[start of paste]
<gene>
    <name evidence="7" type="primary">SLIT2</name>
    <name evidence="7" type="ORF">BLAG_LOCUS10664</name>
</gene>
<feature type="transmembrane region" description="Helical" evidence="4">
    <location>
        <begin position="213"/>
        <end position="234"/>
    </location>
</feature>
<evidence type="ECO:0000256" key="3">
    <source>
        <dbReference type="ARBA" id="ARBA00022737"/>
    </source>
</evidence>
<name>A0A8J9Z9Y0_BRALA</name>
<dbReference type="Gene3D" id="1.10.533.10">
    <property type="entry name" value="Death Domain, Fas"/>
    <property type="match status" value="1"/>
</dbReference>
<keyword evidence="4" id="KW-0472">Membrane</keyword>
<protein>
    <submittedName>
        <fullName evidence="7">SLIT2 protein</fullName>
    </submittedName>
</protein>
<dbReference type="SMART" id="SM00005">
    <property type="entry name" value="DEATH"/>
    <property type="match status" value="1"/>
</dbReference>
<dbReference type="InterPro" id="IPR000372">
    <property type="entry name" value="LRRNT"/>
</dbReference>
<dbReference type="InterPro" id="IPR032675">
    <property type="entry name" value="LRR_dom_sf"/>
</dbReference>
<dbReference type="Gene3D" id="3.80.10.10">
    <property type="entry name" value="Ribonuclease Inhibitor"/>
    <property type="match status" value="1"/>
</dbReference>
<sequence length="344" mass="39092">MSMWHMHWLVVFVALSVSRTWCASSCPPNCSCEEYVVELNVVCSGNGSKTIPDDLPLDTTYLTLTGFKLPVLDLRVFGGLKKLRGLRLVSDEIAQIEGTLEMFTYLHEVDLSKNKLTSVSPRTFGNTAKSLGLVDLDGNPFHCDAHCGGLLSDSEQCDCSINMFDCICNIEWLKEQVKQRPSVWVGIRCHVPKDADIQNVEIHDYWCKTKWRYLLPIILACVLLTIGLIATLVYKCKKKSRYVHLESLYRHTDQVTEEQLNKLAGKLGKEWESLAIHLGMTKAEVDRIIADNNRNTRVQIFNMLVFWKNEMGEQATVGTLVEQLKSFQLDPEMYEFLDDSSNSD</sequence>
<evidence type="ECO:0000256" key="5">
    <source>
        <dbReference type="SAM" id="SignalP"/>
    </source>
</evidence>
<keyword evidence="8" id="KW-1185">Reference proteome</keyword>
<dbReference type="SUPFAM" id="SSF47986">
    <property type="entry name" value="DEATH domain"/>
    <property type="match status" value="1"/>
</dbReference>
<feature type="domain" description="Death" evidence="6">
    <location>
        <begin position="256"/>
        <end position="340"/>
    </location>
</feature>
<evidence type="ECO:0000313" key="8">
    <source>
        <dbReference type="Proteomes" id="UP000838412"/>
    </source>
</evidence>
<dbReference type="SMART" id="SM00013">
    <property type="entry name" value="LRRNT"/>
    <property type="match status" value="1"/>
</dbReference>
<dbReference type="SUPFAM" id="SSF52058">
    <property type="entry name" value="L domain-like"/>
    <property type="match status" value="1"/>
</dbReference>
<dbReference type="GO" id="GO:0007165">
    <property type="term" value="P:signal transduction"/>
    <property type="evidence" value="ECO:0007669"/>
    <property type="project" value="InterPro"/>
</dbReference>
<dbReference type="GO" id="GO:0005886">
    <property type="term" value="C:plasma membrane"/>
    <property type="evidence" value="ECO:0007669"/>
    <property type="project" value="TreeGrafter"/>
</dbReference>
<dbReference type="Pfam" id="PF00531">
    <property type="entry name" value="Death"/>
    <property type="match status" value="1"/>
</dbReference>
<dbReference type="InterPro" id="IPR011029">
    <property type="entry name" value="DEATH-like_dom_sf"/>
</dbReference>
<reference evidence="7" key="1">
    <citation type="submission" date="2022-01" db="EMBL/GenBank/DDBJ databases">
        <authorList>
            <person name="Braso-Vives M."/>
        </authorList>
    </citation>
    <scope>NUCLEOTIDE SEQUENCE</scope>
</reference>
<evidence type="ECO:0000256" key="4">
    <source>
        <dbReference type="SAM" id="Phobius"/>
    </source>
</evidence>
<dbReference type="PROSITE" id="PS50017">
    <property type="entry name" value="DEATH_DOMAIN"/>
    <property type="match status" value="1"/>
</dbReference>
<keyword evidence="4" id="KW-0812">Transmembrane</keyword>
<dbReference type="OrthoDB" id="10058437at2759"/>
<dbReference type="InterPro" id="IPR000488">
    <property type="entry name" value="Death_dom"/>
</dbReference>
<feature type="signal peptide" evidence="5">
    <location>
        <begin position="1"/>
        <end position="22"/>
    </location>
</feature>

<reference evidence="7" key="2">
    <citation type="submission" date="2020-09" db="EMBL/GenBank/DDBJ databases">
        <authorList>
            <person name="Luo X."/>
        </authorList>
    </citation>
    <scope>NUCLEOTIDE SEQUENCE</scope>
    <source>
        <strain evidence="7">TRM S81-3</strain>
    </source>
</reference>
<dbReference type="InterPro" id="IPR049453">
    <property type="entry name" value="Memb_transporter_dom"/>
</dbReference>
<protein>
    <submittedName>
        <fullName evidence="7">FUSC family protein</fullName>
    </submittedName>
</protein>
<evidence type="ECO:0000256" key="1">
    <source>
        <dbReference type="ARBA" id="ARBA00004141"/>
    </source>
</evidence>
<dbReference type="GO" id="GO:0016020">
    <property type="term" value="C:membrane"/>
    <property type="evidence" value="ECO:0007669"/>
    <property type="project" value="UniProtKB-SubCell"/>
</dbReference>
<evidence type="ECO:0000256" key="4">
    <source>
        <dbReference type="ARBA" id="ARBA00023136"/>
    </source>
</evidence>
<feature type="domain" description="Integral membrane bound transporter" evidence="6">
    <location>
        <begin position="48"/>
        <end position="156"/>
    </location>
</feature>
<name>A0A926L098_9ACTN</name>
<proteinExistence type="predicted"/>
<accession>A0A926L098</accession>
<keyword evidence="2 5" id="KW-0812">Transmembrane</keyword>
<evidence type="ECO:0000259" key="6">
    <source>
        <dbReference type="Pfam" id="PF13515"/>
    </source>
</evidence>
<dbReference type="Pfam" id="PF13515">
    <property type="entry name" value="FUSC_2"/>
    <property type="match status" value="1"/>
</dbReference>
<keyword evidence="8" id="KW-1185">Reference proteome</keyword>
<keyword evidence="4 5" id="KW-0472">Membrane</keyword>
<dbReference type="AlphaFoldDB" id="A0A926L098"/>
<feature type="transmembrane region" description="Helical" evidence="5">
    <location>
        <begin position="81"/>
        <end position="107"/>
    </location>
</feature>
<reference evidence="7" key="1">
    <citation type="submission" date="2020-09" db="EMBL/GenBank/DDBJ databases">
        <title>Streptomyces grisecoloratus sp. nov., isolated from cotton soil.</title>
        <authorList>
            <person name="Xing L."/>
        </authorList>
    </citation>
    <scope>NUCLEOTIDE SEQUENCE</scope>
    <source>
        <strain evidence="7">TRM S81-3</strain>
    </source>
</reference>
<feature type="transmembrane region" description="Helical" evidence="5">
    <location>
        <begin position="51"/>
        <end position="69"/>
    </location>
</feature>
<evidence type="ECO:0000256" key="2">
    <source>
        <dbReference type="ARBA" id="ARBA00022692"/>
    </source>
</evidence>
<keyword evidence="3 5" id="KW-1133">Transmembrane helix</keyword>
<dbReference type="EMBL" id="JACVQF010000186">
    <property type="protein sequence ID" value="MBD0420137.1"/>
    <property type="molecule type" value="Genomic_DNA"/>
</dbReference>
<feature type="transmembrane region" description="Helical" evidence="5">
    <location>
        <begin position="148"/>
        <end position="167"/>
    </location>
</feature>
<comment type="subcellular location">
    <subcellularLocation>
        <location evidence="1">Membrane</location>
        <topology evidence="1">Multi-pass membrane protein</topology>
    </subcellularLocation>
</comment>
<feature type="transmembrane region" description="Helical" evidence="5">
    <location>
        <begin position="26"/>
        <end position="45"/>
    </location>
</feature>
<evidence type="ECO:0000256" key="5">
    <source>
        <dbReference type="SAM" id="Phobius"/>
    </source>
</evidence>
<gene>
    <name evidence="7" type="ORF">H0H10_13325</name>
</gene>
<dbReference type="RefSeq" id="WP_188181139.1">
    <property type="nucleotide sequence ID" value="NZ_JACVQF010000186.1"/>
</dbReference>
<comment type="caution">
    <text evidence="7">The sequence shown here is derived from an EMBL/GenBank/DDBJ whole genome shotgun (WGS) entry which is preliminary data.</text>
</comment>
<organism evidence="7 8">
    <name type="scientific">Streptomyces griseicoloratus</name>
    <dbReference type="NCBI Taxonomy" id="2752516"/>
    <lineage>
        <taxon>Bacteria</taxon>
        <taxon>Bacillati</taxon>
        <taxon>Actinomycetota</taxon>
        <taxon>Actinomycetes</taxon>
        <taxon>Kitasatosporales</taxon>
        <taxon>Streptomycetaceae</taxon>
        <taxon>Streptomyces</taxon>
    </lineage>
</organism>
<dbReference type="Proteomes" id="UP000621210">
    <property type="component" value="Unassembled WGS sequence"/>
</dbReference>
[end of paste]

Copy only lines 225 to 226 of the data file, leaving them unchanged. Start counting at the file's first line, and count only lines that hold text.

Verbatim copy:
    <source>
        <dbReference type="SAM" id="Phobius"/>